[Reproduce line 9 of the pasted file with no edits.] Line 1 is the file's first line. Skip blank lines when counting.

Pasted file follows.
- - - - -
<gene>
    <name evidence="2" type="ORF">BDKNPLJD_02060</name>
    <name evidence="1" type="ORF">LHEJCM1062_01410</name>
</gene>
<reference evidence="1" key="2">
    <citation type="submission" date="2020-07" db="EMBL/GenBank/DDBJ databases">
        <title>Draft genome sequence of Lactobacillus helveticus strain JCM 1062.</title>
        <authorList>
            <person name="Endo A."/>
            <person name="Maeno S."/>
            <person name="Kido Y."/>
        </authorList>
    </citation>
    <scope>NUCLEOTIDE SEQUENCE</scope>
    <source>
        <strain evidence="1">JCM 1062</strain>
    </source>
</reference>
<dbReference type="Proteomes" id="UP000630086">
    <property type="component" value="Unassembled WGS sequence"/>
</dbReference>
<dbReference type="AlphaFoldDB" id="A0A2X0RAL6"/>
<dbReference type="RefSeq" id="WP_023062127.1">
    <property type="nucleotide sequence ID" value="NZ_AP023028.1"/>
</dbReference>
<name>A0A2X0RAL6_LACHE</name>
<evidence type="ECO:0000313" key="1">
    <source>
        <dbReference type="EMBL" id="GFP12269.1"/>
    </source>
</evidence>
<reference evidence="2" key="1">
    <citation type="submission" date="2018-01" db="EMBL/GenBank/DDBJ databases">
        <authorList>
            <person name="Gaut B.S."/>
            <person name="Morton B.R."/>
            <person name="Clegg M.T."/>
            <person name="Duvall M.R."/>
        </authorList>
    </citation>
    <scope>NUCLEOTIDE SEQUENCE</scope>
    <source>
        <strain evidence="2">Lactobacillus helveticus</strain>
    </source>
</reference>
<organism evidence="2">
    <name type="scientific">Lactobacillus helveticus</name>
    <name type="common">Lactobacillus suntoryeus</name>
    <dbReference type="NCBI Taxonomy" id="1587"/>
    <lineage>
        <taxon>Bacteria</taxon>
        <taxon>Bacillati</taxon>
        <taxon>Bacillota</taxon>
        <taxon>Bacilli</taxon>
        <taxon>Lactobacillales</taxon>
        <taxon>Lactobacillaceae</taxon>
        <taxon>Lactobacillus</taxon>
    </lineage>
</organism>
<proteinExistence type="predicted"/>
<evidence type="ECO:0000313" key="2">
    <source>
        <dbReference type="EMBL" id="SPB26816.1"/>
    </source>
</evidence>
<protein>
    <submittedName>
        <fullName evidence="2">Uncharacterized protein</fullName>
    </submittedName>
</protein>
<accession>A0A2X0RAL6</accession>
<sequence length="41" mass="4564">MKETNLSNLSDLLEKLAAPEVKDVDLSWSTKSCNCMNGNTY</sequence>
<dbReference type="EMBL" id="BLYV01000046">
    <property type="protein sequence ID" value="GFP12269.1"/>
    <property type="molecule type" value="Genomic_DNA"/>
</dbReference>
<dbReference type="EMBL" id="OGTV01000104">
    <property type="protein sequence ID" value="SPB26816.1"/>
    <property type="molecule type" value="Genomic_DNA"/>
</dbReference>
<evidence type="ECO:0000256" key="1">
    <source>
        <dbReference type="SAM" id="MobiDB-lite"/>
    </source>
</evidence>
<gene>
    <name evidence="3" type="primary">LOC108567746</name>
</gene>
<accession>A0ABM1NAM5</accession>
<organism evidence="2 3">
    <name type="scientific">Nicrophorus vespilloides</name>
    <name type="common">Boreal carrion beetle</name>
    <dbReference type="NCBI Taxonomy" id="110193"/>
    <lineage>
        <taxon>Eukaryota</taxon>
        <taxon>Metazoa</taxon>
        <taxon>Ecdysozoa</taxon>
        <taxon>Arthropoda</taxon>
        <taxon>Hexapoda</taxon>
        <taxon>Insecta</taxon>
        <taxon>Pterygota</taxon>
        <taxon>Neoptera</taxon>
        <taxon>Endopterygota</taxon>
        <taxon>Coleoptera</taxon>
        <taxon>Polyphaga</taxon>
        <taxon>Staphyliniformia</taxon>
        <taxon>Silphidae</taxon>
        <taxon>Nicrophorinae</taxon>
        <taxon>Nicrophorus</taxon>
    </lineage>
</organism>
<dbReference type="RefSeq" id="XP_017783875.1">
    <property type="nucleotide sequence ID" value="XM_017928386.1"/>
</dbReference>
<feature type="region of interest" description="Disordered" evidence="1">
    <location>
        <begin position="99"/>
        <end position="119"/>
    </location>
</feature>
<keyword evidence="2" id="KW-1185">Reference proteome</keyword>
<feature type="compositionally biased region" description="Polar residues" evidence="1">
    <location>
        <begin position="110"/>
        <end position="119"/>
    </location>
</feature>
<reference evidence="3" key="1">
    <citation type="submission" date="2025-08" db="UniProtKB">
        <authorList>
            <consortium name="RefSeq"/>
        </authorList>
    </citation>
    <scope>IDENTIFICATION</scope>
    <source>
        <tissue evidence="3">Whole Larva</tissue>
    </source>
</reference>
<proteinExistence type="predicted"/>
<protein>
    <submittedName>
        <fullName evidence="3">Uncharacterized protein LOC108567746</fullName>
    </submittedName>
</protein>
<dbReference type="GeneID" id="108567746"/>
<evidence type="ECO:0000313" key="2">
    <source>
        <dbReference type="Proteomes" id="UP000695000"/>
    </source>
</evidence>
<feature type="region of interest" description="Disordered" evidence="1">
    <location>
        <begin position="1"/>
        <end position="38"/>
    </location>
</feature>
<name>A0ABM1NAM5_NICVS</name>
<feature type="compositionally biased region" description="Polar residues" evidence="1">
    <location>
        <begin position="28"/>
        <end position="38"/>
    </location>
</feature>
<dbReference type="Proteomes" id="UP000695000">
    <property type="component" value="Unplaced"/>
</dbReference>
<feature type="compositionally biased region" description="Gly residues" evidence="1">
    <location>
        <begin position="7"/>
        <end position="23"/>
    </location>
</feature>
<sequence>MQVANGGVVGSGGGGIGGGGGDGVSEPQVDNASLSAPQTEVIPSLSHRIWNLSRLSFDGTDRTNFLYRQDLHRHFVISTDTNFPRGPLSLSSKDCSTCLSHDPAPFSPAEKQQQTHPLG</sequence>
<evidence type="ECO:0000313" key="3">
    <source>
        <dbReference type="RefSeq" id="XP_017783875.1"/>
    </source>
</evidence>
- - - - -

            <person name="Endo A."/>